"Charm School"July 2007, Log Home Living
When a major resort opened in 2004 on the shore of Lake Cascade, folks from around the country began flocking to the glistening blue reservoir nestled in the mountains of central Idaho. The word was out about the pristine slopes – suitable for skiing in the winter and hiking in the summer – and the 30,000-acre lake that welcomes anglers, sailors, kayakers and, well, just about anything that floats.
But the existence of these snow-capped peaks and sandy lakeshores wasn’t exactly breaking news to Doug and Susan Wikfors. Susan, an Idaho native, spent summers there as a child, and Doug had purchased a vacation getaway a mile from the lake in 1985, when the only development consisted of rustic hunting cabins and unpaved logging roads. “My kids have the fondest memories of growing up there,” says Doug, who plans to pass that parcel – with its mobile home and bunk house – down to his now-grown children.
So in 2004, when Doug discovered another lot for sale 50 yards from the lake, he and Susan decided to build a vacation home of their own. “We wanted a mountain lodge retreat,” says Susan, who knew from the moment she set foot in a log home it would be the perfect getaway. “The wood, the textures, the colors – it was just a very warm, homey, welcoming feeling,” she explains.
After interviewing three log producers, the Wikfors selected PrecisionCraft Log & Timber Homes of Meridian, Idaho, based on the company’s log stacking system, which keeps the home weather-tight without chinking, and their knowledgeable consultants. “We spent an entire day looking at cabins they had built, and the PrecisionCraft team really took a lot of time to educate us about the log species we could select,” Susan says.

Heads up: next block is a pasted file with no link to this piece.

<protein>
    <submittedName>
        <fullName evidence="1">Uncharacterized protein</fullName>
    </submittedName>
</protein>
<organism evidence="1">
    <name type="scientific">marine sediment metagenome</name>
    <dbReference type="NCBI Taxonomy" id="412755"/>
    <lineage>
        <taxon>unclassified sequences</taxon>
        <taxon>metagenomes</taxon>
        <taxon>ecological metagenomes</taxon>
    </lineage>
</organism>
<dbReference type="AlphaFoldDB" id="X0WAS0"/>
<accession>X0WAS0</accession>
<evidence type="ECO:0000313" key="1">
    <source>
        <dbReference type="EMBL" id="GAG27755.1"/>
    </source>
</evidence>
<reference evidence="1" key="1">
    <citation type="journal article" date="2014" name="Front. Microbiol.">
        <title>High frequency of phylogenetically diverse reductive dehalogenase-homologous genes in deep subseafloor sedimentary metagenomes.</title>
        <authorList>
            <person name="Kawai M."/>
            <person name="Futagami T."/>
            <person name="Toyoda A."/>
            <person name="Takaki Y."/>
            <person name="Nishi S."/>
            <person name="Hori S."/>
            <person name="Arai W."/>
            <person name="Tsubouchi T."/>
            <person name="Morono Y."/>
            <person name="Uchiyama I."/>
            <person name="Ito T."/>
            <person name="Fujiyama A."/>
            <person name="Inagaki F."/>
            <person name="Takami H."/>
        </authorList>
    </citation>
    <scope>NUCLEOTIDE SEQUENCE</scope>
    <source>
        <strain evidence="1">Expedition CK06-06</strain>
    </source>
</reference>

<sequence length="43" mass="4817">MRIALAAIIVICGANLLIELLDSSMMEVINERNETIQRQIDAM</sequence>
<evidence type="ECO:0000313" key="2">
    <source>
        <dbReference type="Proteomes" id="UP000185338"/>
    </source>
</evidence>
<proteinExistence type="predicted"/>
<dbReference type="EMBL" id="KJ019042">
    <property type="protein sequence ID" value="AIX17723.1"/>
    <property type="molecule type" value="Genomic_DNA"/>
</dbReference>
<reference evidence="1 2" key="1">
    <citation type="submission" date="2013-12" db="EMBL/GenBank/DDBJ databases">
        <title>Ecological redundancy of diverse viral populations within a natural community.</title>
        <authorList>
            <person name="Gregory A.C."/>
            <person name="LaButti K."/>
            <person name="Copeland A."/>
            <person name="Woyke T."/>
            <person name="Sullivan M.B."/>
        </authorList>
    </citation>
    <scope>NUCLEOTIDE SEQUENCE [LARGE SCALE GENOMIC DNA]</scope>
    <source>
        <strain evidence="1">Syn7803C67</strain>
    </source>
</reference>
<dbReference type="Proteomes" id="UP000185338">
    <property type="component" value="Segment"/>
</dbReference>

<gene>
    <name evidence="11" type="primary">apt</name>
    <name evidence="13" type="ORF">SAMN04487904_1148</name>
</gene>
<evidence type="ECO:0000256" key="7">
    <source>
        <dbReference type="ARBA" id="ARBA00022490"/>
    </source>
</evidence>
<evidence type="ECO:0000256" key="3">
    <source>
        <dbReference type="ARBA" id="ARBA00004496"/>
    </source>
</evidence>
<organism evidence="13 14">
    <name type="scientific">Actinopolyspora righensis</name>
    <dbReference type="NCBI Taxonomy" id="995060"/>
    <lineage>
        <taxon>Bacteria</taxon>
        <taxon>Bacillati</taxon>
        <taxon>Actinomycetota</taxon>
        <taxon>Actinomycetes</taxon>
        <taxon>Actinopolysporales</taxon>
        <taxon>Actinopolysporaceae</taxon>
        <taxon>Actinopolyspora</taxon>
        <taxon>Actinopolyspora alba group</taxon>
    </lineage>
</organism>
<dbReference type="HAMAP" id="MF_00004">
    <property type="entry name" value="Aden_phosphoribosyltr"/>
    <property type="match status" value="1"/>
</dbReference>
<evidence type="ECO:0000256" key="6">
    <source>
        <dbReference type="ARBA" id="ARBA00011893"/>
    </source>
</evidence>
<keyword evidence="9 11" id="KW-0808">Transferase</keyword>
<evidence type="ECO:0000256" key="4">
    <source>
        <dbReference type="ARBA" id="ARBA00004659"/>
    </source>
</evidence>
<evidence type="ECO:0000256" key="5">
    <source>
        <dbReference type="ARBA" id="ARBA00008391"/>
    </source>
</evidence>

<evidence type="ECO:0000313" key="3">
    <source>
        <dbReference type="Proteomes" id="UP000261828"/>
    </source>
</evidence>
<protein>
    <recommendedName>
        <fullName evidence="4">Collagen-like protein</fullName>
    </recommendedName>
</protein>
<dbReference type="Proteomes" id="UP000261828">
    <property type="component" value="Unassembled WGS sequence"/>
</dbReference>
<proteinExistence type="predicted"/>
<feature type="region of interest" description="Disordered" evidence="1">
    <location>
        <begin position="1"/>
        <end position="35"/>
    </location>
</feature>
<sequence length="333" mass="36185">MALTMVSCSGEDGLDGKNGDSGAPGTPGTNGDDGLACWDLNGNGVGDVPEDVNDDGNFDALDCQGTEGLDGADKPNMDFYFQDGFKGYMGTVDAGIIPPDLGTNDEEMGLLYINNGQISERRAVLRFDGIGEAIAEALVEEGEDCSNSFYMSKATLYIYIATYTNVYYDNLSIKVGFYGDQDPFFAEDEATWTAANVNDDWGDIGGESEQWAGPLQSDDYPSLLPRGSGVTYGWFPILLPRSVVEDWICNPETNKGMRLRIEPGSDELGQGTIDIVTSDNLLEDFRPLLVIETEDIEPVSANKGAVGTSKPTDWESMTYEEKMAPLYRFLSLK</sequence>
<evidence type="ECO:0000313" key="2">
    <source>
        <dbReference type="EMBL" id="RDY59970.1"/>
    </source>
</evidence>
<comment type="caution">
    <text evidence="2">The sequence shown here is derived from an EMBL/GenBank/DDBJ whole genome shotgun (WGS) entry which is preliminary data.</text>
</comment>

The couple ultimately opted for 10-inch round pine logs, which their builder, Travis Tripple of LogCraft LLC, fitted together “like puzzle pieces,” Doug recalls. “You have to have somebody who has experience building log homes, because you have to shave here and drill there and make things fit,” he explains. “Travis is a master log crafter.”
In 2005, three months before their cabin (dubbed Sleeping Bear) was completed, Doug and Susan were married on the shores of Lake Cascade. Located just 90 minutes from their primary residence near Boise, the cabin continues to serve as an emotional touchstone for them, a place where they can reconnect amid a landscape they learned to love long ago.
“This cabin has really become a retreat and a refuge from the rest of our busy world,” Susan says. “Time has a different cadence in a log cabin. You shut the door, and everything just slows down.”
“It’s truly another world, another culture completely,” Doug agrees. “As stressful as things can be in the business world, things aren’t so bad when we’re here at Sleeping Bear.”